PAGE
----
Thanks America! Big Bird & I Get to Keep Our Jobs

When Obama won the Presidency in 2008 I was a graduate student living in Harlem. The streets erupted with joy.

A new age had been ushered in.

I wandered out of my shoebox of a studio and walked through the streets, reveling in our victory for America. Eventually, I ended up at the apartment of a younger guy friend who liked to have me help him with his term papers. We got high.

In the morning, I woke up with a headache and the promise of the possible.

When you work in an industry like “the arts,” you learn to navigate a complex funding system that includes everything from federal grants from the National Endowment for the Arts to county-supported grants to corporate grants.

It’s a system of non-profits supporting non-profits where at the end of the day, government endorsement is key to keeping the support system in place.

Big Bird and I were getting ready to find our street corners.

When Governor Romney said he wanted to cut the federal funding that would go to supporting things like PBS, the repercussions of that went well-beyond the assassination of Big Bird.

I live in a region of New York state represented at the State and National levels by Democratic candidates. But, my county is run by a traditionally Republican Republican executor. A Republican executor who plans to eliminate a quarter-million in funding to the organization I work for.

And so, every year between September and March, my organization has to go to war.

State budget hearings in Albany.

County budget hearings.

We call in the troops and head out, en mass to tell the local government that the arts matter. Our ability to stay open and in turn, support hundreds of cultural organizations in communities throughout the region depends on the benevolence and good-judgement of legislators who realize “place-making” is about more than building highrises.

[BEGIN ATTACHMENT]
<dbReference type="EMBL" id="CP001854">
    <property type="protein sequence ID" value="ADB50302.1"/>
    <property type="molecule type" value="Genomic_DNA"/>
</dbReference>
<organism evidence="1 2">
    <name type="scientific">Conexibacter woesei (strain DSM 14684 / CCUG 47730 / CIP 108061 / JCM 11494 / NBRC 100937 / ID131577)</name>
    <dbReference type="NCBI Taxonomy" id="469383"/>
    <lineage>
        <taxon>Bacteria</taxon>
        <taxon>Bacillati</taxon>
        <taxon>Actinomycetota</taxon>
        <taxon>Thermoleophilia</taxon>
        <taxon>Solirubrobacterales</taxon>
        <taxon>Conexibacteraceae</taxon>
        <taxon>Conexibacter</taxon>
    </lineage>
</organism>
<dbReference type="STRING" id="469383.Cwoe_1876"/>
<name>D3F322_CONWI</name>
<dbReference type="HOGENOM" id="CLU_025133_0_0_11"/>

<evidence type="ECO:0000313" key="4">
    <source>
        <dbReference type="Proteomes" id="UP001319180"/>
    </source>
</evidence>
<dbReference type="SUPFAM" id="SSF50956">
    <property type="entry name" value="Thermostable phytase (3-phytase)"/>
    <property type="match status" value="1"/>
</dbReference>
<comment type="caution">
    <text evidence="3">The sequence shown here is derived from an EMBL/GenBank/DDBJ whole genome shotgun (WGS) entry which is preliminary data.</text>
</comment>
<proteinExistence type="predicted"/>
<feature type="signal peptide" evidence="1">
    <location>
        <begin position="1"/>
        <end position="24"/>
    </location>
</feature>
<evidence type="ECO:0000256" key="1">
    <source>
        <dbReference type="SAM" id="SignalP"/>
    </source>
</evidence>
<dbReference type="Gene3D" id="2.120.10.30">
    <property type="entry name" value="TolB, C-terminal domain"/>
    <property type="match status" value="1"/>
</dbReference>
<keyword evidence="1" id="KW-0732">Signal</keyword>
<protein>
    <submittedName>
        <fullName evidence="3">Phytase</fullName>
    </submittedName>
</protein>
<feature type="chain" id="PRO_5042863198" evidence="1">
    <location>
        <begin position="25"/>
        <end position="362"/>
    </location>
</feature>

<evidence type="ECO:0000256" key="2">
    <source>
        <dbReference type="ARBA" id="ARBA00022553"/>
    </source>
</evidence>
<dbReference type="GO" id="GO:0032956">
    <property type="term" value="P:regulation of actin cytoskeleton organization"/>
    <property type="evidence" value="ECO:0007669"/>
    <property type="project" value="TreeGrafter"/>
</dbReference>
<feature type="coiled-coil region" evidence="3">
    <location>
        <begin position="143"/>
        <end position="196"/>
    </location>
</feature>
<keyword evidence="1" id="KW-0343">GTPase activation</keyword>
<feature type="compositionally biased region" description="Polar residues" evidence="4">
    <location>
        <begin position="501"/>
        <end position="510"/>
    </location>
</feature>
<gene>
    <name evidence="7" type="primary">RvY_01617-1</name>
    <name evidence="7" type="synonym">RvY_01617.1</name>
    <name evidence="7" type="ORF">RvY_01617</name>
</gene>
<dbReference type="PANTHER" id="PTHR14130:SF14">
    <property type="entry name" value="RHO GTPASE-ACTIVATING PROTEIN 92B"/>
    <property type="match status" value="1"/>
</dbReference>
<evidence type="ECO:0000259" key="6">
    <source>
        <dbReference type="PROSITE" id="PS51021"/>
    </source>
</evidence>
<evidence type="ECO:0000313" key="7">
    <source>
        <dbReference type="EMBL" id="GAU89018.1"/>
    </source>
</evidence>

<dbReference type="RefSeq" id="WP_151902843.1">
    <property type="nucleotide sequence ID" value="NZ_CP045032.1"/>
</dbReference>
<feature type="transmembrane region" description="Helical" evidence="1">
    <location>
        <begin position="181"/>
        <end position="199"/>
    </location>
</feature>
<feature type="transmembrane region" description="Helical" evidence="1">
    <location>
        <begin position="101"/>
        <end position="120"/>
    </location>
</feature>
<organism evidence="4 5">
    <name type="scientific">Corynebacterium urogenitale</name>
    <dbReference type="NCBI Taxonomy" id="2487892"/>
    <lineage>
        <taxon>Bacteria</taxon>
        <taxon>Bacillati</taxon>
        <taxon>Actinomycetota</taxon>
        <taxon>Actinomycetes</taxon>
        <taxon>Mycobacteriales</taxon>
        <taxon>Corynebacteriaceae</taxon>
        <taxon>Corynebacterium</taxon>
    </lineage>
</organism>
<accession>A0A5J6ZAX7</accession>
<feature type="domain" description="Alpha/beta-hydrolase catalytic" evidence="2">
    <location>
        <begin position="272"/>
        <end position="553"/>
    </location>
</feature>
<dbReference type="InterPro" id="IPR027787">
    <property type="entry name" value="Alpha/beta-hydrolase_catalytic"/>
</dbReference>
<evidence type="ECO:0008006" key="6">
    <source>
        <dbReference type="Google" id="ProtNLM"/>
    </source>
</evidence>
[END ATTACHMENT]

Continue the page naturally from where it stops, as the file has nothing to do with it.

Blouin ARTINFO ran a summary of the Arts Action Fund’s analysis of  how the 2 candidates fared when it came to the arts. The punchline — a Romney presidency could easily have undone what Presidents since JFK have maintained as a cornerstone of American cultural stewardship.

The NEA, the IMLS, PBS, Title I… all of these faced uncertain futures. All of these provide my organization, and thousands of others with the funding support that allows them to keep arts professionals employed and the community engaged.

To be very blunt, my job and my co-workers’ jobs depend on having Democrats in public office.

How sad is that?

So today, the day after election day, all I can say is: Thank you, America! Big Bird and I get to keep our jobs, and you get to keep Downton Abbey.

Thank you America!
Me & Big BIrd

Remembering to Vote: From Teddy-Bear Caucuses to an Actual Ballot

“Do you even remember Bush Sr.?”

My friend Jimmy is 10 years my senior and likes to remind me of relative youth in a way that sounds as if I should still be wearing diapers. I like to remind him he’s 1 year closer a daily Cialis regimen.

“F–you. Of course I do. I even threw a re-election party for him. All my teddy bears were dressed in their finest,” I paused to give myself a moment to reflect before continuing. “Incidentally, it was the last time I ever voted for a republican.”